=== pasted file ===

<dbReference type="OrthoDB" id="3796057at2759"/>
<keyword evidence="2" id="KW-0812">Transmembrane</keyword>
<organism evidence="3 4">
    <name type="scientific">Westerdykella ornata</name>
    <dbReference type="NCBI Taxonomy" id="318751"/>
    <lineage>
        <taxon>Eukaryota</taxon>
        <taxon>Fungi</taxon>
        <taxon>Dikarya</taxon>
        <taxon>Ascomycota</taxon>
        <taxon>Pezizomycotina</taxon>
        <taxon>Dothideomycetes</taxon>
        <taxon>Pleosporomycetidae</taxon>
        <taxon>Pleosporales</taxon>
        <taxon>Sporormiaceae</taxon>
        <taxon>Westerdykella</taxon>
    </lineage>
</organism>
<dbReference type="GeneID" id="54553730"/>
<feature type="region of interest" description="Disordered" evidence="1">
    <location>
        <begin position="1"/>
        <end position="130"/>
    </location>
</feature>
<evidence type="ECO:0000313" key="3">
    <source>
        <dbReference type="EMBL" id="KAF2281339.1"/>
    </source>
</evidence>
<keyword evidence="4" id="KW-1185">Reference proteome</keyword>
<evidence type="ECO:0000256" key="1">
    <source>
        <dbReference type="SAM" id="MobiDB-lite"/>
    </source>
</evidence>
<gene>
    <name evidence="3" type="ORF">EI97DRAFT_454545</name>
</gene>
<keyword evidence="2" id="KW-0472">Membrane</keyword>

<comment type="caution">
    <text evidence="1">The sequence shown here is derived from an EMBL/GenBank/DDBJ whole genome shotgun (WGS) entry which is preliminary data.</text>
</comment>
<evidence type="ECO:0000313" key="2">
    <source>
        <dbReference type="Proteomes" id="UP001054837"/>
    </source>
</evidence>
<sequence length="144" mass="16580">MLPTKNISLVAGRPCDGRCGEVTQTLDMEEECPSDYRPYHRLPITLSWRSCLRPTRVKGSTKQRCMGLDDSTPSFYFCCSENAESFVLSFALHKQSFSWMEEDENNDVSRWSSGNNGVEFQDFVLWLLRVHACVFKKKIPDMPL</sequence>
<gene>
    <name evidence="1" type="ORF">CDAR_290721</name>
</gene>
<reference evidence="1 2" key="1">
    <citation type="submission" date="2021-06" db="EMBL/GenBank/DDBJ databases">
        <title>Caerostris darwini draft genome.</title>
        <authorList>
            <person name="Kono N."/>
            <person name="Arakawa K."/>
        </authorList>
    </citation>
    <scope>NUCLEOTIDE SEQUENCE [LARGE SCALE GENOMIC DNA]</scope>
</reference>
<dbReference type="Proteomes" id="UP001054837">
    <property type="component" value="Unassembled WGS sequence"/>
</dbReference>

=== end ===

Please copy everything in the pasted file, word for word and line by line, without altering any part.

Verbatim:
<dbReference type="OrthoDB" id="3796057at2759"/>
<keyword evidence="2" id="KW-0812">Transmembrane</keyword>
<organism evidence="3 4">
    <name type="scientific">Westerdykella ornata</name>
    <dbReference type="NCBI Taxonomy" id="318751"/>
    <lineage>
        <taxon>Eukaryota</taxon>
        <taxon>Fungi</taxon>
        <taxon>Dikarya</taxon>
        <taxon>Ascomycota</taxon>
        <taxon>Pezizomycotina</taxon>
        <taxon>Dothideomycetes</taxon>
        <taxon>Pleosporomycetidae</taxon>
        <taxon>Pleosporales</taxon>
        <taxon>Sporormiaceae</taxon>
        <taxon>Westerdykella</taxon>
    </lineage>
</organism>
<dbReference type="GeneID" id="54553730"/>
<feature type="region of interest" description="Disordered" evidence="1">
    <location>
        <begin position="1"/>
        <end position="130"/>
    </location>
</feature>
<evidence type="ECO:0000313" key="3">
    <source>
        <dbReference type="EMBL" id="KAF2281339.1"/>
    </source>
</evidence>
<keyword evidence="4" id="KW-1185">Reference proteome</keyword>
<evidence type="ECO:0000256" key="1">
    <source>
        <dbReference type="SAM" id="MobiDB-lite"/>
    </source>
</evidence>
<gene>
    <name evidence="3" type="ORF">EI97DRAFT_454545</name>
</gene>
<keyword evidence="2" id="KW-0472">Membrane</keyword>

<comment type="caution">
    <text evidence="1">The sequence shown here is derived from an EMBL/GenBank/DDBJ whole genome shotgun (WGS) entry which is preliminary data.</text>
</comment>
<evidence type="ECO:0000313" key="2">
    <source>
        <dbReference type="Proteomes" id="UP001054837"/>
    </source>
</evidence>
<sequence length="144" mass="16580">MLPTKNISLVAGRPCDGRCGEVTQTLDMEEECPSDYRPYHRLPITLSWRSCLRPTRVKGSTKQRCMGLDDSTPSFYFCCSENAESFVLSFALHKQSFSWMEEDENNDVSRWSSGNNGVEFQDFVLWLLRVHACVFKKKIPDMPL</sequence>
<gene>
    <name evidence="1" type="ORF">CDAR_290721</name>
</gene>
<reference evidence="1 2" key="1">
    <citation type="submission" date="2021-06" db="EMBL/GenBank/DDBJ databases">
        <title>Caerostris darwini draft genome.</title>
        <authorList>
            <person name="Kono N."/>
            <person name="Arakawa K."/>
        </authorList>
    </citation>
    <scope>NUCLEOTIDE SEQUENCE [LARGE SCALE GENOMIC DNA]</scope>
</reference>
<dbReference type="Proteomes" id="UP001054837">
    <property type="component" value="Unassembled WGS sequence"/>
</dbReference>